Ronald E. Weldy, of Marion County, has been suspended for 180 days, with 90 days actively served and the remainder stayed subject to completing at least one year of probation, per a June 28 order. Six counts were filed against Weldy. In Count 1, he neglected his client on a wage claim action and failed to communicate with her, including not telling her his office moved. Her case had been dismissed under Ind. Trial Rule 41(E). In Count 2, he sought $8,000 from a settlement for attorney fees, which the client did not agree to. After the client filed for bankruptcy, Weldy served as attorney for the bankruptcy trustee and the bankruptcy court determined his fee for services.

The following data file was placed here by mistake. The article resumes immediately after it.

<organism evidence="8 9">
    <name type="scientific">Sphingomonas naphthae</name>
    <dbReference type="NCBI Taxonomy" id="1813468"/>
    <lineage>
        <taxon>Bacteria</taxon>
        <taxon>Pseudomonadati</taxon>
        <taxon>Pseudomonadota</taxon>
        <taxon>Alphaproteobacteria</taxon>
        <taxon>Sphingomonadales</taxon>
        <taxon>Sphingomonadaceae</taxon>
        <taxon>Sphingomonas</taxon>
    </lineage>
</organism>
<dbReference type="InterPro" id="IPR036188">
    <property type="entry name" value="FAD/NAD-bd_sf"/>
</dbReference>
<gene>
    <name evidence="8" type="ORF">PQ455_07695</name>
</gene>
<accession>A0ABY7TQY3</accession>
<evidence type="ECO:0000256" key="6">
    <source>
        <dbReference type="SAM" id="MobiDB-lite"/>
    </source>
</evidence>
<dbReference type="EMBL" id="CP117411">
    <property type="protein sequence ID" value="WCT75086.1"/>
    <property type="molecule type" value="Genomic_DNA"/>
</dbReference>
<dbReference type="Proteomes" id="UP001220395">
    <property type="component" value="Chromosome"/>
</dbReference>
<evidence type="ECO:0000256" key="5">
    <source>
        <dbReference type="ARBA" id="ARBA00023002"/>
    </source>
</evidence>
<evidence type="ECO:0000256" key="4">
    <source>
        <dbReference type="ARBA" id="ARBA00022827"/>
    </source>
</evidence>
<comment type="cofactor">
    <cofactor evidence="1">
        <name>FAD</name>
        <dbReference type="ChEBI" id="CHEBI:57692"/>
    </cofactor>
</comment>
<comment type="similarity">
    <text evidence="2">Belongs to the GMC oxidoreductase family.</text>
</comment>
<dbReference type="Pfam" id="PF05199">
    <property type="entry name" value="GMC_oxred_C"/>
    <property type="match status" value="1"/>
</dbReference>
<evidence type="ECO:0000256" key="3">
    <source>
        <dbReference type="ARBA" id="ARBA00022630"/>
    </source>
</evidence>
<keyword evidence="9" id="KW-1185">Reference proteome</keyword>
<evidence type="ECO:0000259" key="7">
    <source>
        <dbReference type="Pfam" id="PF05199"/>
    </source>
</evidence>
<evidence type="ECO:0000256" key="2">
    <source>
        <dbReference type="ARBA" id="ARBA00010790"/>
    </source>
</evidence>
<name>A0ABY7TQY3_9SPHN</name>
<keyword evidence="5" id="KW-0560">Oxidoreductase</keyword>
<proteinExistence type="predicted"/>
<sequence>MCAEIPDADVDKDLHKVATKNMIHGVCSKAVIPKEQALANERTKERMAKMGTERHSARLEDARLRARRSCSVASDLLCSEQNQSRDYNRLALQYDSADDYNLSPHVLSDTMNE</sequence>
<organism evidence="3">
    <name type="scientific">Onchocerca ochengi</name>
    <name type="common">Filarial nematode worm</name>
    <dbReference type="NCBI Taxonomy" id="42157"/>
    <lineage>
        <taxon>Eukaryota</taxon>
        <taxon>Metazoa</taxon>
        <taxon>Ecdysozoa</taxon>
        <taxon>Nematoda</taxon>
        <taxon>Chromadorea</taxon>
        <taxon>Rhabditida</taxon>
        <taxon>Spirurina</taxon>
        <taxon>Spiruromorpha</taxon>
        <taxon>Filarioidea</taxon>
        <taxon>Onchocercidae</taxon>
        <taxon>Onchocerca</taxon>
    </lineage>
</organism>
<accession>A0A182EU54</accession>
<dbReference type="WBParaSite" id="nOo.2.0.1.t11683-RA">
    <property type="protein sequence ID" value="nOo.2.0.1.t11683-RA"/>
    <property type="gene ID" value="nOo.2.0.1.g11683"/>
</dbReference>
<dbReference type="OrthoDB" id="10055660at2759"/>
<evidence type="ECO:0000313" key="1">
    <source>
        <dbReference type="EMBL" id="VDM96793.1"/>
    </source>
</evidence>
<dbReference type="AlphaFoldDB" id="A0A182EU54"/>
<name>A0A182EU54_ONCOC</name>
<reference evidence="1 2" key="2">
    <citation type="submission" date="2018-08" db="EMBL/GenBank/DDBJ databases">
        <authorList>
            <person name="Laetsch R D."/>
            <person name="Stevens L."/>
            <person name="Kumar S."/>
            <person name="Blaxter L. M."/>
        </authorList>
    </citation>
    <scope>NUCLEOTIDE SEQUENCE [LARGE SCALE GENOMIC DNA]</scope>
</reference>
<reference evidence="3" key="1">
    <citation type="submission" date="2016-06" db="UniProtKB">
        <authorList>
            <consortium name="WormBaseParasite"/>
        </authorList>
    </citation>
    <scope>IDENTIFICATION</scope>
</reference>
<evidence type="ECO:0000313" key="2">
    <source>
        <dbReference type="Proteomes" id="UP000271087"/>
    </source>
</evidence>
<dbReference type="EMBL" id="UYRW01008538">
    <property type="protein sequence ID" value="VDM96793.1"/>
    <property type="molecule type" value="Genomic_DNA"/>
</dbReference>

In Count 3, he was hired to pursue a wage claim action and the client disputed the amount of attorney fees Weldy claimed after a settlement. In Count 4, he was hired to file a wage claim action and was terminated after making no progress for a year. He was later re-hired and mistakenly told the client that a motion for summary judgment had been filed. The case was dismissed under Trial Rule 41(E). In Count 5, he failed to respond to his client’s requests for information on a wage claim action, but the client hired him to represent her in a second action with no written fee agreement. The second claim settled and Weldy kept the settlement check and filed a small-claims action against her. The court ordered him to deposit the check with the court and he received a third of the amount. In Count 6, he agreed to represent a client in a proposed class action against Clarian Health Partners regarding alleged violations of Indiana’s wage and hour laws. He was sanctioned by the court for making untrue assertions during discovery. The client and Clarian settled, but Weldy continued pursuing the case. A petition filed by Clarian seeking $40,000 in attorney fees is still pending.